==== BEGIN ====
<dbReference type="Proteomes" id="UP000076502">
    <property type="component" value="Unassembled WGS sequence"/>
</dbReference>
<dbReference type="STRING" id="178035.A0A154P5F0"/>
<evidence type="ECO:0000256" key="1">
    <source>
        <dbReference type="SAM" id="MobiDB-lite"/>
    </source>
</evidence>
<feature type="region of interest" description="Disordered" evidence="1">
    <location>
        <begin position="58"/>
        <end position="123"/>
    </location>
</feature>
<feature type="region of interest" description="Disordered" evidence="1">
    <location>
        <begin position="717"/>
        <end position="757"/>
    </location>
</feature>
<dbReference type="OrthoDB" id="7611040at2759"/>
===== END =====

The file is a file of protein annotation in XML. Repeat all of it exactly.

<dbReference type="Proteomes" id="UP000076502">
    <property type="component" value="Unassembled WGS sequence"/>
</dbReference>
<dbReference type="STRING" id="178035.A0A154P5F0"/>
<evidence type="ECO:0000256" key="1">
    <source>
        <dbReference type="SAM" id="MobiDB-lite"/>
    </source>
</evidence>
<feature type="region of interest" description="Disordered" evidence="1">
    <location>
        <begin position="58"/>
        <end position="123"/>
    </location>
</feature>
<feature type="region of interest" description="Disordered" evidence="1">
    <location>
        <begin position="717"/>
        <end position="757"/>
    </location>
</feature>
<dbReference type="OrthoDB" id="7611040at2759"/>